Paper Published in Canadian Journal of Civil Engineering

Title: Spatiotemporal trends in temperature and precipitation for Prince Edward Island over 1971–2020

Journal: Canadian Journal of Civil Engineering


Abstract: Climate change has been attracting significant attention in Canada lately. This study investigates spatiotemporal air temperature and precipitation changes by developing high-resolution (i.e., 1 m × 1 km grid) climate maps from 1971 to 2020. The climate monitoring data are collected and synthesized from various sources, and then used to develop high-resolution climate maps with state-of-the-art spatial interpolation methods. The error metrics results show that the inverse distance weighting method performs the best for air temperature and precipitation and thus is used in this study. Significant temporal trends show that the annual mean temperature increased by 0.03 °C/year in western and eastern Prince Edward Island (PEI), covering 62.75% of PEI area. Similarly, the annual precipitation has decreased by around 4.8 mm/year in Prince County and eastern parts of Queens and Kings Counties, covering 62.81% of PEI area. In growing season, temperature has increased by 0.05 °C/year and precipitation is decreased by 2.1 mm/year in Prince County. This information illustrates the dynamics of temperature and precipitation toward the changing climate.

Paper Published in npj Climate and Atmospheric Science

Title: Potential benefits of limiting global warming for the mitigation of temperature extremes in China

Journal: npj Climate and Atmospheric Science


Abstract: In this study, we attempt to quantify the potential impacts of two global warming levels (i.e., 1.5 °C and 2.0 °C) on extreme temperature indices across China. The CMIP6 dataset is first evaluated against the CN05.1 observation for the historical period of 1995–2014. Then, future spatiotemporal patterns of changes in extreme temperature at two global warming levels under two shared socio-economic pathway scenarios (SSP245 and SSP585) are further analyzed. Overall, China will experience more frequent and intense high temperature events, such as summer days (SU), tropical nights (TR), warm days (TX90p) and nights (TN90p). On the other hand, under the SSP585, the number of icing days and frost days is projected to decrease at two global warming levels, with the maximal days of decrease (exceeding 20 days) seen in the west of China. Our results suggest that limiting global warming to 1.5 °C rather than 2.0 °C is beneficial to reduce extreme temperature risks. As temperature increases to 1.5 °C and then 2.0 °C above preindustrial levels, the most extreme temperature indices are expected to increase proportionately more during the final 0.5° than during the first 1.5° across most regions of China. For some warm indices, such as the warmest day (TXx), summer days (SU), and warm days (TX90p), the largest incremental changes (from 1.5° to 2.0°) tend to be found in the southwest. Under the SSP585, the incremental changes are similar to the change in the SSP245, but smaller magnitude and spatial extent.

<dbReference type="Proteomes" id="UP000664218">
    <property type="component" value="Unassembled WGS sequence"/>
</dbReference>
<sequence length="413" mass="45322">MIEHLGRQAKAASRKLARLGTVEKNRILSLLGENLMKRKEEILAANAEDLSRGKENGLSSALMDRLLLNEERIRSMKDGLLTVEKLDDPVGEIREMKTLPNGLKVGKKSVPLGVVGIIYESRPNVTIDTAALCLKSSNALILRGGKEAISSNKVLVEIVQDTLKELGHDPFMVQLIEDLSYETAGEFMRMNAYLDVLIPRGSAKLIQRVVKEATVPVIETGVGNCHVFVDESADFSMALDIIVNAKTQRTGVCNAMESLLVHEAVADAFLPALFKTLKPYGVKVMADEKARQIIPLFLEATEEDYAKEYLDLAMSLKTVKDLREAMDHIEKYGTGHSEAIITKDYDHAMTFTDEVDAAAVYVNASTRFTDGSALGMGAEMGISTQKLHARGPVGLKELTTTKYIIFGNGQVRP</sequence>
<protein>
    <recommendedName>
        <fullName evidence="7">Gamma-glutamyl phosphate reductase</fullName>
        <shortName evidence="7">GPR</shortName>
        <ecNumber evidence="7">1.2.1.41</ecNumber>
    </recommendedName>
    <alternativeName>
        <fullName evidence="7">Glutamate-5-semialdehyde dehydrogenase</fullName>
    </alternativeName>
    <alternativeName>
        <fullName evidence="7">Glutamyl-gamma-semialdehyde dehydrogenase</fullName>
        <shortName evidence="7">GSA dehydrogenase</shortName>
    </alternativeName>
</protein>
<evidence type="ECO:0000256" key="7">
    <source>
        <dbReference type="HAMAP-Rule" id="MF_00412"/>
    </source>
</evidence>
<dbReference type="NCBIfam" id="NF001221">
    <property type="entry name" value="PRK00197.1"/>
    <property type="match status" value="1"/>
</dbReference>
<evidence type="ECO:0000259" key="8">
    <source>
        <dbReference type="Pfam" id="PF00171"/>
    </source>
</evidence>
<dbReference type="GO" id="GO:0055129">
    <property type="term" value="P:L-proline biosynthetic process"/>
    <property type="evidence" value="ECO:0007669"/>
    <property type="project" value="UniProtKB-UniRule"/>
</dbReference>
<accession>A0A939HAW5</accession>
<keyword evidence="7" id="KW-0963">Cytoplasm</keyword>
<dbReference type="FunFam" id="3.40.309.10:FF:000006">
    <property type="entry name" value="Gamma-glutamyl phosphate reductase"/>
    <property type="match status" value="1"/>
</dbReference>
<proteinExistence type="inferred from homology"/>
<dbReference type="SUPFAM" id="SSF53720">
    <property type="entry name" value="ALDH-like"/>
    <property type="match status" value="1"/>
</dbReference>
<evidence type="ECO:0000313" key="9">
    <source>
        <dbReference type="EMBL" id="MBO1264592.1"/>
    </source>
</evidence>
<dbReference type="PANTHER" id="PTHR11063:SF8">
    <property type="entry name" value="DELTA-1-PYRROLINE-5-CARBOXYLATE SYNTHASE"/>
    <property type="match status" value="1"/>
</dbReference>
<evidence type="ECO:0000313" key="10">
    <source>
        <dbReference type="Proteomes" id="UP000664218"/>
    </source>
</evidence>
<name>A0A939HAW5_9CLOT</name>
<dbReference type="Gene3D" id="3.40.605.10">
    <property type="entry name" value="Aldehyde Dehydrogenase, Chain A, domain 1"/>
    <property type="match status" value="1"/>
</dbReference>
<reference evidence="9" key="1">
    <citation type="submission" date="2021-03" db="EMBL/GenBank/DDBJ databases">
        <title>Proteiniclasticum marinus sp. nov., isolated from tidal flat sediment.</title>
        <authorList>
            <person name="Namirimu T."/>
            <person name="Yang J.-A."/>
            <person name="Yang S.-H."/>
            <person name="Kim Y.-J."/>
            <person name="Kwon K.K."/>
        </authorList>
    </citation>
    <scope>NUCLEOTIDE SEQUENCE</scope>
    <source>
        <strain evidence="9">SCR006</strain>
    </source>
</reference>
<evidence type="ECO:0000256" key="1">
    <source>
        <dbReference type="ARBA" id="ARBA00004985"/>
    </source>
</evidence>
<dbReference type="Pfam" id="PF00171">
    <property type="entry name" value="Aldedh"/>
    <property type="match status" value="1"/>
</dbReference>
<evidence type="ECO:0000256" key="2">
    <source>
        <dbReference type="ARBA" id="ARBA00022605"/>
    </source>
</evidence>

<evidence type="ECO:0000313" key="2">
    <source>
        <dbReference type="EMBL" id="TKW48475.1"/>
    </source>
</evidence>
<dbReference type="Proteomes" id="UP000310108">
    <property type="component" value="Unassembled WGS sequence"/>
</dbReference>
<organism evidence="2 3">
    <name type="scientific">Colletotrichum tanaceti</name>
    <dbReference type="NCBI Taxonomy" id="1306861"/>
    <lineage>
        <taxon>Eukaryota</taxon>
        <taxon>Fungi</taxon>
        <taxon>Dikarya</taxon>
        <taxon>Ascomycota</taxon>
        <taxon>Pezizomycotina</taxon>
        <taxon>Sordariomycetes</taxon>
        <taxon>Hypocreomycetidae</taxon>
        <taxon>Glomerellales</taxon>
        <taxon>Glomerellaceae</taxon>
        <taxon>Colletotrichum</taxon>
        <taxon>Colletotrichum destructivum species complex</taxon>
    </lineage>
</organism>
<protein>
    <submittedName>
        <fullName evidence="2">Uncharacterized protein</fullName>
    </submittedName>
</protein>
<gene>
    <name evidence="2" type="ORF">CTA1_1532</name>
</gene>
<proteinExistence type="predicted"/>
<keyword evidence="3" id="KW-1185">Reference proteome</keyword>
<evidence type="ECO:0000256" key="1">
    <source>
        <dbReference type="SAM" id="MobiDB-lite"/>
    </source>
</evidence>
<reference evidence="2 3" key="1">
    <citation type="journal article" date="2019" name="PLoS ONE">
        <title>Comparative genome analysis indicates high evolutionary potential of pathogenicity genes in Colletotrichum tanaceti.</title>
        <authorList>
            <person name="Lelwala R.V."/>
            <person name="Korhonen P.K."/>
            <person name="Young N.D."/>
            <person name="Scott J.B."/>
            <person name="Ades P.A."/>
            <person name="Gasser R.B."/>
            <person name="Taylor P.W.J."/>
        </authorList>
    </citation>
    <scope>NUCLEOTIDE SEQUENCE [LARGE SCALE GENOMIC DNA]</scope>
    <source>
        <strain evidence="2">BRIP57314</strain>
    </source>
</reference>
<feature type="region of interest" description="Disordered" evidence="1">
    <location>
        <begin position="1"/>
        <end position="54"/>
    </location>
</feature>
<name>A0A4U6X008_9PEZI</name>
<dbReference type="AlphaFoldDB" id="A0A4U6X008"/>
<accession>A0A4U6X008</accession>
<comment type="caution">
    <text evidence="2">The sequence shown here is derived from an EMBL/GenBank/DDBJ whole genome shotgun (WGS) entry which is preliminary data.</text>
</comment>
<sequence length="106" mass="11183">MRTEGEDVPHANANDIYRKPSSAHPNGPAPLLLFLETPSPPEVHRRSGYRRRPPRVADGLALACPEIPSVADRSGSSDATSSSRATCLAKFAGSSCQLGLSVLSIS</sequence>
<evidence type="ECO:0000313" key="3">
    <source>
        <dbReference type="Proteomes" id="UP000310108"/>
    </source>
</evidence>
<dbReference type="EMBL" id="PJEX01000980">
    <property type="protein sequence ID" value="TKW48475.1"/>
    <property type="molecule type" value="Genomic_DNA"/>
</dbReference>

Paper Accepted by Science of the Total Environment  

The following paper about the emission reduction potential in China has been recently accepted for publication by Science of the Total Environment.

Guo, J., Z. Chen, W. Li, H. Jia, X. Liang, X. Wang, and Z. Bao. Evaluating emission reduction potential at the “30-60 Dual Carbon targets”. Science of the Total Environment, accepted on July 3, 2023.

More details will come soon once the paper is published.

Paper Published in Ambio

Title: Coastal erosion and climate change: A review on coastal-change process and modeling

Journal: Ambio


Abstract: Coastal erosion is a normal process of nature. However, the rate of coastal erosion, and the frequency and intensity of coastal flooding events, are now on the rise around the world due to the changing climate. Current responses to coastal erosion are primarily determined by site-specific factors, such as coastal elevation, coastal slope, coastal features, and historical coastline change rate, without a systematic understanding of the coastal-change processes in the context of climate change, including spatiotemporal changes in sea level, regional changes in wave climate, and sea ice coverage. In the absence of a clear understanding of the coastal-change processes, most of the current coastal responses have been built upon a risky assumption (i.e., the present-day coastal change will persist) and are not resilient to future climate change. Here, we conduct a literature review to summarize the latest scientific understanding of the coastal-change processes under climate change and the potential research gaps towards the prediction of future coastal erosion. Our review suggests that a coupled coastal simulation system with a nearshore wave model (e.g., SWAN, MIKE21, etc.) can play a critical role in both the short-term and long-term coastal risk assessment and protective measure development.

Paper Accepted by Canadian Journal of Civil Engineering

The following paper about the spatiotemporal trends in temperature and precipitation for Prince Edward Island has been recently accepted for publication by Canadian Journal of Civil Engineering.

Nawaz, R.A., X. Wang, S. Basheer, K. Sonier, T. Pang, and T. Adekanmbi. Spatiotemporal Trends in Temperature and Precipitation for Prince Edward Island over 1971-2020. Canadian Journal of Civil Engineering, accepted on July 3, 2023.

More details will come soon once the paper is published.